ASLSK has a distinguished lineage. In 1977, noted game designer John Hill debuted Squad Leader, a squad level game that Hill designed to capture the key moments of decision for World War II infantry leaders. Imagine, for example, a lieutenant faced with an enemy-held building across a street. At some point, that lieutenant must order his men into the road. Has he sufficiently suppressed enemy fire? Should he wait a little longer? It is that type of decision that Hill wanted his players to make, and he succeeded magnificently. Squad Leader became an instant hit and spawned a series of sequels.
In the 1980s, Avalon Hill took all the Squad Leader games, combined them, rewrote the rules, and added many new concepts to create ASL, the ultimate World War II wargame. While still capturing John Hill’s moments of decision, ASL greatly expanded the field of play. Players had control of units ranging from reindeer-drawn sledges to amphibious landing craft, and could play scenarios set anywhere in the world, from the jungles of Sumatra to the steppes of Russia to the beaches of Normandy.
ASL came, however, at a price in complexity. The rules were long and somewhat intimidating, especially to the casual gamer. Many people bought all the ASL modules, but never got around to playing the game. Others were simply too daunted by the rules to purchase them at all. And still others looked curiously at ASL, but didn’t want to commit themselves to the hefty entry cost.
The ASLSK is perfectly designed for all these audiences. It provides the essence of ASL (and its predecessor, Squad Leader), without all of the special circumstances. For an almost trifling $24, it provides a perfect way to enter the ASL world. A single countersheet provides squads, weapons, and leaders for American, German, and Russian troops. Two geomorphic mapboards (meaning that they can be placed together in different configurations to recreate different situations) featuring urban and village terrain provide the battlegrounds. The mapboards are mounted on thick cardstock, as opposed to the more traditional mounting of older ASL and Squad Leader boards. This is not an exception created for the ASLSK; the prohibitive cost of traditional mounted mapboards means that this is the future for all ASL maps.
How truly accessible is the ASLSK? The rulebook, which covers infantry combat only (artillery and vehicles will be introduced in future starter kits), is only 12 pages long?and those dozen pages include copious full-color illustrated examples. The rules themselves would fill only around eight pages.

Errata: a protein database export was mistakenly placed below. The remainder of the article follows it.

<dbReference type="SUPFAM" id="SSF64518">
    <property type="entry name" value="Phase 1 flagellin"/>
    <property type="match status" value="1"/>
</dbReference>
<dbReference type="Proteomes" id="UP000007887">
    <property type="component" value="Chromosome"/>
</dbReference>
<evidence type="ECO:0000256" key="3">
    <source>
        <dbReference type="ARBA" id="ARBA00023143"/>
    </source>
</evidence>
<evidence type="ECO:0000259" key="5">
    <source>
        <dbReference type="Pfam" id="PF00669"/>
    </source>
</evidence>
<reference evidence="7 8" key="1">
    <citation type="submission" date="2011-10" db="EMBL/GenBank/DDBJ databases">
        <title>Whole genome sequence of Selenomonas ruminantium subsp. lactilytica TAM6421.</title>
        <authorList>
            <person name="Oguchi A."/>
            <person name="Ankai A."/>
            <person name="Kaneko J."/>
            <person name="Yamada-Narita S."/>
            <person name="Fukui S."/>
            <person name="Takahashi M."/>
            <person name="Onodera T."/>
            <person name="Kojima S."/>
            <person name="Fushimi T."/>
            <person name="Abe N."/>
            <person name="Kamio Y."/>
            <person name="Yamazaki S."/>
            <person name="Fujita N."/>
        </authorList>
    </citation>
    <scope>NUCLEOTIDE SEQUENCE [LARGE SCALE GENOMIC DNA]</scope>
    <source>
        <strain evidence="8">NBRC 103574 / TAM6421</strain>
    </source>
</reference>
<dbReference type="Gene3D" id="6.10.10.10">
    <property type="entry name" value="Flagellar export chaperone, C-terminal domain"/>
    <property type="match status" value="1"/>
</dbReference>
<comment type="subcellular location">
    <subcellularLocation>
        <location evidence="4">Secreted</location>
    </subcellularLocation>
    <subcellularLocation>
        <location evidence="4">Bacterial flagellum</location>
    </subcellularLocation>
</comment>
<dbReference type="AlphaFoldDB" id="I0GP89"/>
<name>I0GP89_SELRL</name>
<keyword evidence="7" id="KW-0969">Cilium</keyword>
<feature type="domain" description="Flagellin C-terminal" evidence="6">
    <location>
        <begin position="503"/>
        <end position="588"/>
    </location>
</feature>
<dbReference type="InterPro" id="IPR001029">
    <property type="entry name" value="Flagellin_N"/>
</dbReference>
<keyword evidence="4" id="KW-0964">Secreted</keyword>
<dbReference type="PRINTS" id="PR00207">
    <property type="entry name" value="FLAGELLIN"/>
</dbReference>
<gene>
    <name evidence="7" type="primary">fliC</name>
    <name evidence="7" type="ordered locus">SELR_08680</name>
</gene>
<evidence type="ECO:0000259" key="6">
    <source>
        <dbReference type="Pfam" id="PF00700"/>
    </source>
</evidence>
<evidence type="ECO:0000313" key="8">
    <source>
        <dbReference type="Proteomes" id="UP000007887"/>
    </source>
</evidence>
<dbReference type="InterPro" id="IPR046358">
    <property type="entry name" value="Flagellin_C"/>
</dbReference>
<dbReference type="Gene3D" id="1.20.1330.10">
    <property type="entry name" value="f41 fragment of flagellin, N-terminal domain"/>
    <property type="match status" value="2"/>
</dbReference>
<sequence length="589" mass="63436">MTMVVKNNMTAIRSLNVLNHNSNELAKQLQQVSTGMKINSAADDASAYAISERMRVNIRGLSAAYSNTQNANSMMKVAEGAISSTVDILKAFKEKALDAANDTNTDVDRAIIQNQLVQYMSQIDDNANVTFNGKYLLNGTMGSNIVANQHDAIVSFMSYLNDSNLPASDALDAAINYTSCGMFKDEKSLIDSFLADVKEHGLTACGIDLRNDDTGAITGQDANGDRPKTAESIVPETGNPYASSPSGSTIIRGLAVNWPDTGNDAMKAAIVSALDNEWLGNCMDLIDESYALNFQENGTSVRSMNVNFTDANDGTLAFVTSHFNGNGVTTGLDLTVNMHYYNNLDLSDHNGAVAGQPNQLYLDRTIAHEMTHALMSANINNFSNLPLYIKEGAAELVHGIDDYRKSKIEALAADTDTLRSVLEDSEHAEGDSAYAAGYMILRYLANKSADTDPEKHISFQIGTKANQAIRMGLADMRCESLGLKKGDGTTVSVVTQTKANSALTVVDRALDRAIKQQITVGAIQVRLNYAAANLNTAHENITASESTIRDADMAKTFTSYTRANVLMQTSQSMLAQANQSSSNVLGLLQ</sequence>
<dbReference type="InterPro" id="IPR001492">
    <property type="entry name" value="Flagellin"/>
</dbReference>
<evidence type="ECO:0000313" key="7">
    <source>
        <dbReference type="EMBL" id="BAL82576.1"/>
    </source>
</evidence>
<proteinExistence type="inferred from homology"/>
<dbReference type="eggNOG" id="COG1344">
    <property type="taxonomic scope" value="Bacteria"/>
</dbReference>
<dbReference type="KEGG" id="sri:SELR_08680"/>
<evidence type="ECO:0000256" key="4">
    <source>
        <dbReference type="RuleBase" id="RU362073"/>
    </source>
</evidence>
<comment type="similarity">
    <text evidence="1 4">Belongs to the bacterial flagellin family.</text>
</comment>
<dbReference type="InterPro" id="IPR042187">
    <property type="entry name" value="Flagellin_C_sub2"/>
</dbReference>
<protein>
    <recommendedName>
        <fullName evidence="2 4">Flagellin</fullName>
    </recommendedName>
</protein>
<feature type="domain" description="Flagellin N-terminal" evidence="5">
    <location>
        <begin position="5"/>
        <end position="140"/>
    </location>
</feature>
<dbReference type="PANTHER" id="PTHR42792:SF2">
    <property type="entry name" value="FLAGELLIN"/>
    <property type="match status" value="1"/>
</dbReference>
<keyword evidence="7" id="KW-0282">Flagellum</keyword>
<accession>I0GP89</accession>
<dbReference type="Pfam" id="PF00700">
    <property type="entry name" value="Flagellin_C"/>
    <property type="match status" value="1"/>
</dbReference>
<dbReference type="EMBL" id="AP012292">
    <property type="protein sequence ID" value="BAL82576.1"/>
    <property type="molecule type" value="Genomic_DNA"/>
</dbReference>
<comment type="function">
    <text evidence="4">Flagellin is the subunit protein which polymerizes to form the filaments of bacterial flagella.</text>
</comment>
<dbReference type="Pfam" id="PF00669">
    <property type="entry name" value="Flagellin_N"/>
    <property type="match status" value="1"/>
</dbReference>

This drastic distillation of the ASL rules is accomplished by leaving out the chrome and special circumstances that ASL is notorious for. Instead, players are allowed to concentrate on the essence of the infantry rules: fire, movement, and leadership. What is remarkable is how faithfully the spirit of ASL is maintained in this selected subset; moreover, it is 100% upwardly compatible with its big brother. ASLSK players need unlearn nothing when they are ready to move on.
The rules, moreover, are easy to grasp. Since its release, I’ve taught the ASLSK to about nine different people; typically, it took me only 20-30 minutes to get them ready to play. Two people who have never before encountered ASL will be able to learn by themselves almost as easily. It is also a perfect game to use to introduce a child to wargaming.
The ASLSK contains four German vs. American scenarios and two German vs. Russian scenarios. The scenarios are all interesting and well-balanced. The first scenario, “Retaking Vierville,” is a perfect introductory scenario, with no support weapons and featuring German and American units that trickle onto the battlefield (although the first time players may try this scenario it may seem to favor the Americans, players will eventually find it balanced). The second scenario, “War of the Rats,” takes players to the streets of Stalingrad, and introduces toys such as flamethrowers and demolition charges. A flamethrower also appears in the third scenario, “Simple Equation,” featuring Americans attacking Germans in fortified buildings in the avenues of Aachen.
The fourth scenario, “Welcome Back,” transports players to the snowy battlefields of the Battle of the Bulge, while “Clearing Colleville” features a meeting engagement in Normandy. The final scenario, “Released from the East,” returns combatants to the Russian Front, where fur-clad Siberians aided by “General Winter” attack desperate and freezing German defenders.
The scenarios themselves play very quickly; it is possible to play two in an evening. Experienced ASL players will find some subtle differences, due mostly to the lack of concealment counters, bypass movement, and snipers. Some changes help the attacker, some help the defender. But ASLers will quickly realize that it is not a different game, it is just ASL stripped to the essence.
Multiman Publishers, the caretakers of ASL since Avalon Hill’s demise in 1999, deserve a great deal of praise for this introduction to the world of ASL. The components are top-notch, there is no significant errata (the most confusing: the definition for ‘CX’ counters, Counter Exhausted, was left out of the glossary), the scenarios are fun and well-balanced, and the game aptly fulfills its intended purpose: to allow gamers a painless and fun way to enter the infinite world of ASL.
Even in its short life to date, the ASLSK has proven extraordinarily popular. There’s a reason for this. Sometimes big things do come in small packages, and the ASLSK is a great little package. Go get your spelunking gear and try it.